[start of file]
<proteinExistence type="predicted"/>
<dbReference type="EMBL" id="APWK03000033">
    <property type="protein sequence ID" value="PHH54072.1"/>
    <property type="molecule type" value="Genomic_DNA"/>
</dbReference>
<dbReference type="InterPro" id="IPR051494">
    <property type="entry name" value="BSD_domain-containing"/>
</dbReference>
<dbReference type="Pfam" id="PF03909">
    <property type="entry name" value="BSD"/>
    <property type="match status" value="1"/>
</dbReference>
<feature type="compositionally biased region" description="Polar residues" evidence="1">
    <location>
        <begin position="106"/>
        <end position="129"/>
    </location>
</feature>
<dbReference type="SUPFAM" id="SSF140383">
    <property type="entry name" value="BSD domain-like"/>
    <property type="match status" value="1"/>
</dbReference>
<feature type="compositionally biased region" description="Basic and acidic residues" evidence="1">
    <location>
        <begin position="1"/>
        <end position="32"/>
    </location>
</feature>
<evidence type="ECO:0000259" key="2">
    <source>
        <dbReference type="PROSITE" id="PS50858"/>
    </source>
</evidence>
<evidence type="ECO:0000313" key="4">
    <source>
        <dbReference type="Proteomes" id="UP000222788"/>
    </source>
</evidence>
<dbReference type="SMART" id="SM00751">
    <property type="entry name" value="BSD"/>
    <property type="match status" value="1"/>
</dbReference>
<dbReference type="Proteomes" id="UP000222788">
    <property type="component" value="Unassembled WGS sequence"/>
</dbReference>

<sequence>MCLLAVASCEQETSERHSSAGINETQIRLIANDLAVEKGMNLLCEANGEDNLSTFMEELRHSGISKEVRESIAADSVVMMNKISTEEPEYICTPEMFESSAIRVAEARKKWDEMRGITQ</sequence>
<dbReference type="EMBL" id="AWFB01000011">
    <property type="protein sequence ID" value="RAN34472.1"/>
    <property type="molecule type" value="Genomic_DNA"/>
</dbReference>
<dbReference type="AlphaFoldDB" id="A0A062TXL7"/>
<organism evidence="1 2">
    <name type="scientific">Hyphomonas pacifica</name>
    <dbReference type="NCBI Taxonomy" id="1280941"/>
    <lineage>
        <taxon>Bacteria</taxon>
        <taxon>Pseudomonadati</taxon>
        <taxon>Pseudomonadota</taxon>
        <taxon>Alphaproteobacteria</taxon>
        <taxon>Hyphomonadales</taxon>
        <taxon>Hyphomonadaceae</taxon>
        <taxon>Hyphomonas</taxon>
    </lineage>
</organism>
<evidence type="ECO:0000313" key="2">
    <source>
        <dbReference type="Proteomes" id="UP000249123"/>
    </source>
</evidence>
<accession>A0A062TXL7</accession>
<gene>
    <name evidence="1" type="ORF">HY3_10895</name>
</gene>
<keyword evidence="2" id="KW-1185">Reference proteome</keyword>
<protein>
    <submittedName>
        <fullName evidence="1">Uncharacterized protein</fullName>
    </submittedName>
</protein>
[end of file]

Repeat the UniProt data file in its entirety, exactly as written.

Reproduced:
<proteinExistence type="predicted"/>
<dbReference type="EMBL" id="APWK03000033">
    <property type="protein sequence ID" value="PHH54072.1"/>
    <property type="molecule type" value="Genomic_DNA"/>
</dbReference>
<dbReference type="InterPro" id="IPR051494">
    <property type="entry name" value="BSD_domain-containing"/>
</dbReference>
<dbReference type="Pfam" id="PF03909">
    <property type="entry name" value="BSD"/>
    <property type="match status" value="1"/>
</dbReference>
<feature type="compositionally biased region" description="Polar residues" evidence="1">
    <location>
        <begin position="106"/>
        <end position="129"/>
    </location>
</feature>
<dbReference type="SUPFAM" id="SSF140383">
    <property type="entry name" value="BSD domain-like"/>
    <property type="match status" value="1"/>
</dbReference>
<feature type="compositionally biased region" description="Basic and acidic residues" evidence="1">
    <location>
        <begin position="1"/>
        <end position="32"/>
    </location>
</feature>
<evidence type="ECO:0000259" key="2">
    <source>
        <dbReference type="PROSITE" id="PS50858"/>
    </source>
</evidence>
<evidence type="ECO:0000313" key="4">
    <source>
        <dbReference type="Proteomes" id="UP000222788"/>
    </source>
</evidence>
<dbReference type="SMART" id="SM00751">
    <property type="entry name" value="BSD"/>
    <property type="match status" value="1"/>
</dbReference>
<dbReference type="Proteomes" id="UP000222788">
    <property type="component" value="Unassembled WGS sequence"/>
</dbReference>

<sequence>MCLLAVASCEQETSERHSSAGINETQIRLIANDLAVEKGMNLLCEANGEDNLSTFMEELRHSGISKEVRESIAADSVVMMNKISTEEPEYICTPEMFESSAIRVAEARKKWDEMRGITQ</sequence>
<dbReference type="EMBL" id="AWFB01000011">
    <property type="protein sequence ID" value="RAN34472.1"/>
    <property type="molecule type" value="Genomic_DNA"/>
</dbReference>
<dbReference type="AlphaFoldDB" id="A0A062TXL7"/>
<organism evidence="1 2">
    <name type="scientific">Hyphomonas pacifica</name>
    <dbReference type="NCBI Taxonomy" id="1280941"/>
    <lineage>
        <taxon>Bacteria</taxon>
        <taxon>Pseudomonadati</taxon>
        <taxon>Pseudomonadota</taxon>
        <taxon>Alphaproteobacteria</taxon>
        <taxon>Hyphomonadales</taxon>
        <taxon>Hyphomonadaceae</taxon>
        <taxon>Hyphomonas</taxon>
    </lineage>
</organism>
<evidence type="ECO:0000313" key="2">
    <source>
        <dbReference type="Proteomes" id="UP000249123"/>
    </source>
</evidence>
<accession>A0A062TXL7</accession>
<gene>
    <name evidence="1" type="ORF">HY3_10895</name>
</gene>
<keyword evidence="2" id="KW-1185">Reference proteome</keyword>
<protein>
    <submittedName>
        <fullName evidence="1">Uncharacterized protein</fullName>
    </submittedName>
</protein>